We outline why AI may be transformative for almost every business, and the implications for charity investors.
- Until recently, machines have been confined to analytical work, but artificial intelligence (AI) use cases are expanding owing to improved models, access to new data sets, and increasingly powerful hardware.
- While generative AI has received the most attention recently, AI is being embedded into enterprise applications to improve products and services across a wide range of industries.
- As artificial intelligence continues to advance, charities will have to consider not only how it might affect the way they operate, but they may also want to ensure that they have appropriate exposure to the theme through their investments.
AI has been making steady progress over the last decade owing to advances in computing and better access to quality data sets. More recently, however, OpenAI’s ChatGPT chatbot model has captured the public’s attention with its ability to answer, augment and automate across a wide range of knowledge-based functions. While far from foolproof, the model has been known to pass qualifying exams in several fields and could be a clarion call for how education, and society more broadly, must prepare for a new wave of disruptive innovation.
Knowledge workers are not the only ones who have taken notice. DALL-E, the artistic form of OpenAI, has also made waves with its creative expression in poetry and imagery. By applying the principle of scaling computing resources to an ever-expanding set of data, society is poised to see a dramatic shift and acceleration in innovation as artistic and scientific fields embrace this platform advancement.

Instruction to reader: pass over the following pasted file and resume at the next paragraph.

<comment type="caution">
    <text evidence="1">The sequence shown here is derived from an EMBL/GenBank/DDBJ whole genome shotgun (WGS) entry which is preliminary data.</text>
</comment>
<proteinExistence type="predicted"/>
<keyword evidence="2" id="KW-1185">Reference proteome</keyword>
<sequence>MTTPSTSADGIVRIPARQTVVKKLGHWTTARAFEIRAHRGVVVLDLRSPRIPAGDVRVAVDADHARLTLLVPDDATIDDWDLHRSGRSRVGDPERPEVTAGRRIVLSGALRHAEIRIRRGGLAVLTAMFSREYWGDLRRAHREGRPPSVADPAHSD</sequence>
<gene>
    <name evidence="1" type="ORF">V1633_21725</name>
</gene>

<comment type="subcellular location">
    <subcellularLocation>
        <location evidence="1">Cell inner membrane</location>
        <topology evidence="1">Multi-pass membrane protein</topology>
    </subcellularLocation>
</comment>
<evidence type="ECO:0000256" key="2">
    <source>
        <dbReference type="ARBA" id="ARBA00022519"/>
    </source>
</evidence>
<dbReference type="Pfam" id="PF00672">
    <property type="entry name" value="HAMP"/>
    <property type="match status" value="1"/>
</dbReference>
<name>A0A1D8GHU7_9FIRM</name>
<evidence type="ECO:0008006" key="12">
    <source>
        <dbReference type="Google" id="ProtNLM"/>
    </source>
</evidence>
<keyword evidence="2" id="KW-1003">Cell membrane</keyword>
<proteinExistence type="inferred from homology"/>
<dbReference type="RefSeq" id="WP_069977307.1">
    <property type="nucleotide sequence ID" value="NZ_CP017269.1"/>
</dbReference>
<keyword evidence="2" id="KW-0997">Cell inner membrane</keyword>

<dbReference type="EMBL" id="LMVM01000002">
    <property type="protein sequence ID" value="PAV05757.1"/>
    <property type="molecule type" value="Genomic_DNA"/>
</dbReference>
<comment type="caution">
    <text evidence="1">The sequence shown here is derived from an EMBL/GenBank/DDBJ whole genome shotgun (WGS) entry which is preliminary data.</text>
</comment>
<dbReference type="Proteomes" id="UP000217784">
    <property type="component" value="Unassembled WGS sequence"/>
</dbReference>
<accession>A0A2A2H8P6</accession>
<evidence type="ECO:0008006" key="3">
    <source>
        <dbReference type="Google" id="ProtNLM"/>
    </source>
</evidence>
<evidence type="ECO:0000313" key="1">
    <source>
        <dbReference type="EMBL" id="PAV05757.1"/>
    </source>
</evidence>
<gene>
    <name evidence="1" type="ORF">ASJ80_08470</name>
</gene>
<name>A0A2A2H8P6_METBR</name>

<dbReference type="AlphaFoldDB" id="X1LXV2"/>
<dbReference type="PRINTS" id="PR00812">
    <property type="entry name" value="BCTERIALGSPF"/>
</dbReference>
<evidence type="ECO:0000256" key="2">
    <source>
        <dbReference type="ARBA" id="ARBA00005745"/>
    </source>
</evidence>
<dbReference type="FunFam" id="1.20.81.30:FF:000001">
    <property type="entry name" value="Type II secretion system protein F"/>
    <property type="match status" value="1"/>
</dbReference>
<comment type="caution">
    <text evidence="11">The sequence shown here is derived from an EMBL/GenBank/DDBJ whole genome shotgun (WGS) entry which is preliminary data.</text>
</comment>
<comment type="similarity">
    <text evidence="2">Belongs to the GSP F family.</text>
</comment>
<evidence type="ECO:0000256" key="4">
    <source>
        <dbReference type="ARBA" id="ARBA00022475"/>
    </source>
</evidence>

We expect that sustained interest and investment in AI will drive a new wave of growth in the coming decade as large-language models grow in both size and sophistication. As consumer dollars become more difficult to capture and data regulations make existing means of data capture and usage more difficult, AI may become the most relevant means of gaining a competitive advantage. With every passing year, the hardware supporting AI models is likely to become more powerful. Starting with texts, images, and simple videos, AI output would eventually progress to more closely mimic human intelligence, and potentially beyond. The belief that AI is driving the marginal cost of intelligence towards zero is becoming a reality.
How will AI evolve from here?
We believe the first use cases will be consumer-oriented and recreational rather than within regulated domains and areas that are highly consequential on human life. Once these applications are established in areas such as text responses or simple droids for repetitive tasks, the next phase of more sophisticated use cases should follow.
Regulations are likely to be required to establish guard rails on how far AI can go. Will it be a winner-takes-all dynamic? We envisage AI systems would be implemented at various scales, from the largest models run at, or by, the ‘hyperscalers’ (those who can expand capacity to meet growing demand), to industry-specific models and individual ones. Smaller AI models may not be able to compete with the largest ones, which could create an uneven playing field.